Hey, even banks are impressed with us. In Tanzania, I remember running telco mobile money forums that would invite representatives from banks. We actually had the secretariat of the Tanzania Bankers Association (TBA) attending our sessions and they praised the work that was being done by the RA, fraud, AML and cybersecurity teams in telcos. The CEO of the TBA attended some of the sessions. She instructed the secretariat to ensure minutes of our deliberation during such sessions went out to all banks.

Joseph also shared his thoughts on why some black Africans may indulge stereotypes about African risk professionals being less sophisticated than counterparts in other parts of the world.

I used to believe that Africans are disadvantaged because they do a poor job of telling their stories. It seems we must not only tell our stories but we must also be careful who, amongst us, is telling the stories. Sadly the people doing the hard work hardly tell their stories.

He also made a recommendation for how Joosub and Ssebunnya should tackle the next article they write about mobile money fraud.

It would have made a difference if the authors spoke to people who are really at the frontlines – they are not in short supply!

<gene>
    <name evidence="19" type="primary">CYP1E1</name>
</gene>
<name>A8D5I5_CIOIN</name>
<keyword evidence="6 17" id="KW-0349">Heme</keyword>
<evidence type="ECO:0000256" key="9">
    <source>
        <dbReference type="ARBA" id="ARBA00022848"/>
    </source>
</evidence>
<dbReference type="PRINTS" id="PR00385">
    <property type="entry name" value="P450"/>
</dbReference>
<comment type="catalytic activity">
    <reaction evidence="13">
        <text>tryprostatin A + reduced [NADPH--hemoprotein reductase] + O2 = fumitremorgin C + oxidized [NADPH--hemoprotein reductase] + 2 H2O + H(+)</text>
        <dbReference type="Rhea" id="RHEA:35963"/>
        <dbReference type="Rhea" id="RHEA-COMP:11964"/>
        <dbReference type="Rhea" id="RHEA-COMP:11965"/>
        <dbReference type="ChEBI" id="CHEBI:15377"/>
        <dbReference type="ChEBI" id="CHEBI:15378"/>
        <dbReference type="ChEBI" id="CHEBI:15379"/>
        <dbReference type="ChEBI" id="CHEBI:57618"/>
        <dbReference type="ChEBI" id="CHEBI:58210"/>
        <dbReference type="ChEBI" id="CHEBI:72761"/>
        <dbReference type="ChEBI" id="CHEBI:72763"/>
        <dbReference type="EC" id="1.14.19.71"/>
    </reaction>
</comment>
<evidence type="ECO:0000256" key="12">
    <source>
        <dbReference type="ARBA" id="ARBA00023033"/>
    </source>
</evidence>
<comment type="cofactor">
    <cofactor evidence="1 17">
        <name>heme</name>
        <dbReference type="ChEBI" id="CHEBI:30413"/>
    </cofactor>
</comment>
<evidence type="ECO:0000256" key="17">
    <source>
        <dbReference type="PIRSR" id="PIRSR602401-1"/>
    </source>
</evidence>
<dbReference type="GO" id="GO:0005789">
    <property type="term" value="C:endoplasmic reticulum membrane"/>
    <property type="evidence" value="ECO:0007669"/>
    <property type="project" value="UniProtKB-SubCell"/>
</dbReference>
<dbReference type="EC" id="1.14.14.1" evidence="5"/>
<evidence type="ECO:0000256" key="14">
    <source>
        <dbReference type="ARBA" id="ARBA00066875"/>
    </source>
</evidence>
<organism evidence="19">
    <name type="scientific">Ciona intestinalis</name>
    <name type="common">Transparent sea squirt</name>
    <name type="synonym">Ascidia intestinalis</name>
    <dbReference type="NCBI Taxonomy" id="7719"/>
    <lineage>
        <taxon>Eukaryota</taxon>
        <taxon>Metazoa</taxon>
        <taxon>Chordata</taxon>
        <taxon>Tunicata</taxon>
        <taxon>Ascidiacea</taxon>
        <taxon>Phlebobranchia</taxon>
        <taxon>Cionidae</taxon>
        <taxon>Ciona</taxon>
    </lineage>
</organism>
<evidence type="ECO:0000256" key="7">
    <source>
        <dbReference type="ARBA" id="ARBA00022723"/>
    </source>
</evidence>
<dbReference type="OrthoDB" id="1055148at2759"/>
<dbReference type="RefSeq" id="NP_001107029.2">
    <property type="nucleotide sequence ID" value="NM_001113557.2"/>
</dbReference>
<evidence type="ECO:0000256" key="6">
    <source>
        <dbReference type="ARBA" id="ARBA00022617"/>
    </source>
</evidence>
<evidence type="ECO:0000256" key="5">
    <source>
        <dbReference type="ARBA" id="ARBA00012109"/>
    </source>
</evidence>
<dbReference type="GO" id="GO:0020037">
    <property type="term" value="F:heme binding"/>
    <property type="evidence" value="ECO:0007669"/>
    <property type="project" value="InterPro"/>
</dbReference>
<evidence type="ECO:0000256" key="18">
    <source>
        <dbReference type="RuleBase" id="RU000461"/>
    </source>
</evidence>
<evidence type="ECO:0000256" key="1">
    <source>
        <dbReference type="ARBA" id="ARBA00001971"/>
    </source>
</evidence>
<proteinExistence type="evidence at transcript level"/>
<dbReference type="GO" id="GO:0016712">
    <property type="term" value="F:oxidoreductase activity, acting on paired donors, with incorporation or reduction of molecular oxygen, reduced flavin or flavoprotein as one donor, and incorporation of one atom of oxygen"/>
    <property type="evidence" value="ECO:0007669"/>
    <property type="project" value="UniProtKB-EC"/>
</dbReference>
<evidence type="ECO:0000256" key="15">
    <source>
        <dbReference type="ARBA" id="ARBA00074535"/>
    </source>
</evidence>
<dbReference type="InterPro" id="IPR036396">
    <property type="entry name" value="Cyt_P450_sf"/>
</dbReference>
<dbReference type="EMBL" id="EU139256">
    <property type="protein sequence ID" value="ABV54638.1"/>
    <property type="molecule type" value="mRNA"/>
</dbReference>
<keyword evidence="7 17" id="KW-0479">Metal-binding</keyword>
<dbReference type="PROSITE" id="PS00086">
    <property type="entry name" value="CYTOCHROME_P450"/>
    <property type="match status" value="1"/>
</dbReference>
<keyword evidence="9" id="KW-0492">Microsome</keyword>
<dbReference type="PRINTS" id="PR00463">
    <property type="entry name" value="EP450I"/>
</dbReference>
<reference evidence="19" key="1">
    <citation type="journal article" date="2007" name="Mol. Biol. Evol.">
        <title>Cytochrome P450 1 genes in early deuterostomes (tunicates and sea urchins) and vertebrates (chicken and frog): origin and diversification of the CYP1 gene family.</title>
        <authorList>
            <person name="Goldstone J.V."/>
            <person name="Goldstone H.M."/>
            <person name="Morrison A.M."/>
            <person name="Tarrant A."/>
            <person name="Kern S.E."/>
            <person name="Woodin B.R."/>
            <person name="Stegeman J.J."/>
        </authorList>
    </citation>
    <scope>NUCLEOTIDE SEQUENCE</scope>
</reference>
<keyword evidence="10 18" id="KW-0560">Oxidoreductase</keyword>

Most of my understanding of mobile money risk management has come from Joseph so I also spoke to other people responsible for fraud management in African telcos to hear their opinions. An experienced fraud manager who works for a large African telco told me they wanted to remain anonymous in case they have to work with Joosub and Ssebunnya in future but was happy to provide the following quote for this article.

On reading this article the writers said ‘Fintechs and mobile operators are inadequately prepared to prevent fraud or money laundering activities’ which is a very general and blanket statement without providing quantifiable proof. Mobile money started in Sub-saharan Africa and has grown like any other service that satisfies a need. With any new product or service, new risks arise and those that face them have to try their very best to limit those risks. Therefore to highlight that all Fintechs and Mobile operators lack preparedness is just not fair.